Innovative Design: The Famous Funnels of the SS United States
The SS United States' magnificent red, white and blue "sampan" funnels remain the tallest ever to be installed on a ship — at 65 feet they are themselves as tall as a 6-story building. Today, learn more about their innovative design:
Can you spot the differences between the iconic red, white and blue funnels of the SS United States (top) and SS America? Photograph courtesy of Jane Schuling.
Preventing fumes on deck from ships' funnels has always been a headache for the designers of ocean liners. Although it was proven that William Francis Gibbs' streamlined funnel design — used previously on the SS Santa Rosa, her three sister ships and the SS America — was also suitable for the great SS United States, some minor changes were made in order to improve the final result. This new design involved modifying the angle of the funnels' fins, making them parallel to the ship’s keel and not raked aft, as in all of Gibbs’ previous designs.
Wind tunnel tests prior to the vessel's construction further proved that the fins' rotation would direct the smoke fumes upward and aft, thanks to the strong wind currents created by at the trailing edge of the now horizontal fin design. The result was that decks remained virtually smoke free, as never before achieved on a liner. The man responsible of this successful idea was not Mr. Gibbs himself, but a Newport News Shipyard apprentice named Howard E. Lee Jr., who, as result of his experience with building and flying model airplanes, decided to apply the concept of ‘lift’ associated with airfoils to shipbuilding.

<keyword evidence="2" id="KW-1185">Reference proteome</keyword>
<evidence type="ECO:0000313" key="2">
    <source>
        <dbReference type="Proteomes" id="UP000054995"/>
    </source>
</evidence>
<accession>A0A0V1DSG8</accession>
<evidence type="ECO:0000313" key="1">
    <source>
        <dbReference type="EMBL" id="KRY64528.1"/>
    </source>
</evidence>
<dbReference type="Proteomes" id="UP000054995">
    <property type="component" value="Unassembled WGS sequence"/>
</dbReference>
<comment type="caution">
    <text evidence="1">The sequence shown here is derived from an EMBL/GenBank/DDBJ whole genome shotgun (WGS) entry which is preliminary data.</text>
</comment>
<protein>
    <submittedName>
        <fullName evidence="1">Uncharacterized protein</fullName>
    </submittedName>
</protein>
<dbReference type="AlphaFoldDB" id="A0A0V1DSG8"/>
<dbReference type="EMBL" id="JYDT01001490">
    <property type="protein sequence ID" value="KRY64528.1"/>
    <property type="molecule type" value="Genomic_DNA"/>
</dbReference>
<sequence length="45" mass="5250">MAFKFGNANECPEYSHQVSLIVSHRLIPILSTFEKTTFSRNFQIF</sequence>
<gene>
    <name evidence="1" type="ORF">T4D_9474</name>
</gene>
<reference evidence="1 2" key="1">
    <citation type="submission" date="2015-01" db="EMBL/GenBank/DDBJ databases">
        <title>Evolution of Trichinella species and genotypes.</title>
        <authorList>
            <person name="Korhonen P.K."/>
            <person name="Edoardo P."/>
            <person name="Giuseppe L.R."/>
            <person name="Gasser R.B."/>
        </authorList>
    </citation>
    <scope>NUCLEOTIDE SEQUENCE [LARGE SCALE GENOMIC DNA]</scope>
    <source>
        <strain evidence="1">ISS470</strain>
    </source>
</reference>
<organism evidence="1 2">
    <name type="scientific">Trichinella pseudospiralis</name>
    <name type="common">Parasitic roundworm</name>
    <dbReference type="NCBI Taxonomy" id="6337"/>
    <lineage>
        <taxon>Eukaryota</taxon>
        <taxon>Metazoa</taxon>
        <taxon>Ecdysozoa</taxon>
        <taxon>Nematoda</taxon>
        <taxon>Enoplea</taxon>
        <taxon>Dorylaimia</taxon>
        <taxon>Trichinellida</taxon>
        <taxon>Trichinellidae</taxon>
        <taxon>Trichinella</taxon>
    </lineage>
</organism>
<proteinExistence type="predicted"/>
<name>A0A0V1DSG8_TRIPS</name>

Top: images from the construction of the Big U's impressive funnels. Bottom: Howard E. Lee Jr. (on left) observes the smoke trail of the SS United States' funnels during a wind tunnel test.
Not only did the design of the SS United States' funnels serve to deflect engine exhaust away from passengers on deck, their angle lends the impression of motion and suggests a determination to race. The funnels are also asymmetrical, with the aft-most funnel marginally smaller than the fore-most. The proportions of the iconic painted stripes similarly differ: forward, the funnel is 75% red, 10% white and 15% blue; the aft-most funnel is 70.8% red, 11.7% white, and 17.5% blue.
Can't get enough of the SS United States? CLICK HERE to learn more about the vessel's innovative design, or HERE to check out the breathtaking panoramic views from atop the famous funnels of America's Flagship.
While they remain in fantastic structural condition, the funnels of the SS United States have a weather-worn appearance at the vessel's current Philadelphia berth. Why doesn't the Conservancy repaint the funnels? CLICK HERE to find out.
For more answers to frequently asked questions about the SS United States and the Conservancy, you can read our full FAQ summary. Additionally, you can always drop us a line at email@example.com.